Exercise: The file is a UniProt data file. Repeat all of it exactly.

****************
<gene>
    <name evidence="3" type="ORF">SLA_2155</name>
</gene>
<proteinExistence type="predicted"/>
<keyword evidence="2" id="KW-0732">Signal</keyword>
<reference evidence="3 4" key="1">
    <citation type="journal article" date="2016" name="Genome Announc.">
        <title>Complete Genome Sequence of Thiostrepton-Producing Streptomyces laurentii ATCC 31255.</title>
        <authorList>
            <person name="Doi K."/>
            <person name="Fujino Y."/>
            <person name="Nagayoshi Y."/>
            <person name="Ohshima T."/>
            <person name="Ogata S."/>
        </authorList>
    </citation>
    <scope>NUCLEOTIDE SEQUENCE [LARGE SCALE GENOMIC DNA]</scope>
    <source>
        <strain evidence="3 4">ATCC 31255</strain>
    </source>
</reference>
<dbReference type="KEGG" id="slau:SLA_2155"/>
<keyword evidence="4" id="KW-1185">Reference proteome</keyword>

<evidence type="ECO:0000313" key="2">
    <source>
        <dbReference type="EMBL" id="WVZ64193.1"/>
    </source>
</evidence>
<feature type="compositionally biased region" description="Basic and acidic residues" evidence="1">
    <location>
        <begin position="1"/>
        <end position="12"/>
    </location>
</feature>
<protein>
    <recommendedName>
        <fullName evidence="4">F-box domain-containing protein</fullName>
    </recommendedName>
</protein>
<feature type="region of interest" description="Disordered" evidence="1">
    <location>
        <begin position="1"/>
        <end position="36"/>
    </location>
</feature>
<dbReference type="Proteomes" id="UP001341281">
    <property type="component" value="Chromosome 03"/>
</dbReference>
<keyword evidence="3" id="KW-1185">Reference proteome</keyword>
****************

<gene>
    <name evidence="3" type="ORF">SLA_2155</name>
</gene>
<proteinExistence type="predicted"/>
<keyword evidence="2" id="KW-0732">Signal</keyword>
<reference evidence="3 4" key="1">
    <citation type="journal article" date="2016" name="Genome Announc.">
        <title>Complete Genome Sequence of Thiostrepton-Producing Streptomyces laurentii ATCC 31255.</title>
        <authorList>
            <person name="Doi K."/>
            <person name="Fujino Y."/>
            <person name="Nagayoshi Y."/>
            <person name="Ohshima T."/>
            <person name="Ogata S."/>
        </authorList>
    </citation>
    <scope>NUCLEOTIDE SEQUENCE [LARGE SCALE GENOMIC DNA]</scope>
    <source>
        <strain evidence="3 4">ATCC 31255</strain>
    </source>
</reference>
<dbReference type="KEGG" id="slau:SLA_2155"/>
<keyword evidence="4" id="KW-1185">Reference proteome</keyword>

<evidence type="ECO:0000313" key="2">
    <source>
        <dbReference type="EMBL" id="WVZ64193.1"/>
    </source>
</evidence>
<feature type="compositionally biased region" description="Basic and acidic residues" evidence="1">
    <location>
        <begin position="1"/>
        <end position="12"/>
    </location>
</feature>
<protein>
    <recommendedName>
        <fullName evidence="4">F-box domain-containing protein</fullName>
    </recommendedName>
</protein>
<feature type="region of interest" description="Disordered" evidence="1">
    <location>
        <begin position="1"/>
        <end position="36"/>
    </location>
</feature>
<dbReference type="Proteomes" id="UP001341281">
    <property type="component" value="Chromosome 03"/>
</dbReference>
<keyword evidence="3" id="KW-1185">Reference proteome</keyword>